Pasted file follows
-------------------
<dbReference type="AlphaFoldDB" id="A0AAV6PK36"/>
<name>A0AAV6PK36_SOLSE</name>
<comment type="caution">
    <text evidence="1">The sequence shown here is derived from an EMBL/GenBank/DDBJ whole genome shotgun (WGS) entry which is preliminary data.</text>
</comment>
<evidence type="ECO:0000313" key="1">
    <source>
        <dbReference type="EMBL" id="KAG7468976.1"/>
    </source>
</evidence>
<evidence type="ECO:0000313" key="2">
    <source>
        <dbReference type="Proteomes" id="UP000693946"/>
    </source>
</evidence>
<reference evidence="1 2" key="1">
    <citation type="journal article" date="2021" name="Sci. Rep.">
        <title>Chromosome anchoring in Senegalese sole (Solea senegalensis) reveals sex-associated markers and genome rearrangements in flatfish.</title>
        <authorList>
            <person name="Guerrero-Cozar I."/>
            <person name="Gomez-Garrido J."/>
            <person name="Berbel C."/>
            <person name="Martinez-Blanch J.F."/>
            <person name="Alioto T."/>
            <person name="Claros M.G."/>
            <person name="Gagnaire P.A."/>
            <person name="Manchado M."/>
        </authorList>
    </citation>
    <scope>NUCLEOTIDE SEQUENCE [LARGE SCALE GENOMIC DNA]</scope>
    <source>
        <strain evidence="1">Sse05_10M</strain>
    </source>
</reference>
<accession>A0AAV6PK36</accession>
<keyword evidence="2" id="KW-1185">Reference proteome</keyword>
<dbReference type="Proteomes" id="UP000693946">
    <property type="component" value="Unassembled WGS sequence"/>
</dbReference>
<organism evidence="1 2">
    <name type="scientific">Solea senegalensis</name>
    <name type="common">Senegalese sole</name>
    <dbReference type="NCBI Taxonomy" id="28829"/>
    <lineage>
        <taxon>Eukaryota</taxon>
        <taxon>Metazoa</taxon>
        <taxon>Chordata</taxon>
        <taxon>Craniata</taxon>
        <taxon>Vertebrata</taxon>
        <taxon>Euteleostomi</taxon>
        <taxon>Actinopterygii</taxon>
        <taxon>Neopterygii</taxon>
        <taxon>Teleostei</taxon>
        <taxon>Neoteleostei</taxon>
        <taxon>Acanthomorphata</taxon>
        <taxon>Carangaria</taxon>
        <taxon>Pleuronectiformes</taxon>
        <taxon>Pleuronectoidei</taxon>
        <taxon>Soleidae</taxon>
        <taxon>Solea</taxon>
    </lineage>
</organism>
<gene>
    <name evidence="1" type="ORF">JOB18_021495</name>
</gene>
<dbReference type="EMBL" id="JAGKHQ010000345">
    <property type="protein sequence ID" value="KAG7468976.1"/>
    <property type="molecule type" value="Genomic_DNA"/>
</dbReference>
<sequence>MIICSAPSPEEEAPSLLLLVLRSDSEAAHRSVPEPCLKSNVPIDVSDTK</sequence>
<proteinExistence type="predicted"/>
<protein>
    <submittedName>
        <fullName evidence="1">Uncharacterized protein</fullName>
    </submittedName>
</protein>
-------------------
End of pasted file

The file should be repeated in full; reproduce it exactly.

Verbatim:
<dbReference type="AlphaFoldDB" id="A0AAV6PK36"/>
<name>A0AAV6PK36_SOLSE</name>
<comment type="caution">
    <text evidence="1">The sequence shown here is derived from an EMBL/GenBank/DDBJ whole genome shotgun (WGS) entry which is preliminary data.</text>
</comment>
<evidence type="ECO:0000313" key="1">
    <source>
        <dbReference type="EMBL" id="KAG7468976.1"/>
    </source>
</evidence>
<evidence type="ECO:0000313" key="2">
    <source>
        <dbReference type="Proteomes" id="UP000693946"/>
    </source>
</evidence>
<reference evidence="1 2" key="1">
    <citation type="journal article" date="2021" name="Sci. Rep.">
        <title>Chromosome anchoring in Senegalese sole (Solea senegalensis) reveals sex-associated markers and genome rearrangements in flatfish.</title>
        <authorList>
            <person name="Guerrero-Cozar I."/>
            <person name="Gomez-Garrido J."/>
            <person name="Berbel C."/>
            <person name="Martinez-Blanch J.F."/>
            <person name="Alioto T."/>
            <person name="Claros M.G."/>
            <person name="Gagnaire P.A."/>
            <person name="Manchado M."/>
        </authorList>
    </citation>
    <scope>NUCLEOTIDE SEQUENCE [LARGE SCALE GENOMIC DNA]</scope>
    <source>
        <strain evidence="1">Sse05_10M</strain>
    </source>
</reference>
<accession>A0AAV6PK36</accession>
<keyword evidence="2" id="KW-1185">Reference proteome</keyword>
<dbReference type="Proteomes" id="UP000693946">
    <property type="component" value="Unassembled WGS sequence"/>
</dbReference>
<organism evidence="1 2">
    <name type="scientific">Solea senegalensis</name>
    <name type="common">Senegalese sole</name>
    <dbReference type="NCBI Taxonomy" id="28829"/>
    <lineage>
        <taxon>Eukaryota</taxon>
        <taxon>Metazoa</taxon>
        <taxon>Chordata</taxon>
        <taxon>Craniata</taxon>
        <taxon>Vertebrata</taxon>
        <taxon>Euteleostomi</taxon>
        <taxon>Actinopterygii</taxon>
        <taxon>Neopterygii</taxon>
        <taxon>Teleostei</taxon>
        <taxon>Neoteleostei</taxon>
        <taxon>Acanthomorphata</taxon>
        <taxon>Carangaria</taxon>
        <taxon>Pleuronectiformes</taxon>
        <taxon>Pleuronectoidei</taxon>
        <taxon>Soleidae</taxon>
        <taxon>Solea</taxon>
    </lineage>
</organism>
<gene>
    <name evidence="1" type="ORF">JOB18_021495</name>
</gene>
<dbReference type="EMBL" id="JAGKHQ010000345">
    <property type="protein sequence ID" value="KAG7468976.1"/>
    <property type="molecule type" value="Genomic_DNA"/>
</dbReference>
<sequence>MIICSAPSPEEEAPSLLLLVLRSDSEAAHRSVPEPCLKSNVPIDVSDTK</sequence>
<proteinExistence type="predicted"/>
<protein>
    <submittedName>
        <fullName evidence="1">Uncharacterized protein</fullName>
    </submittedName>
</protein>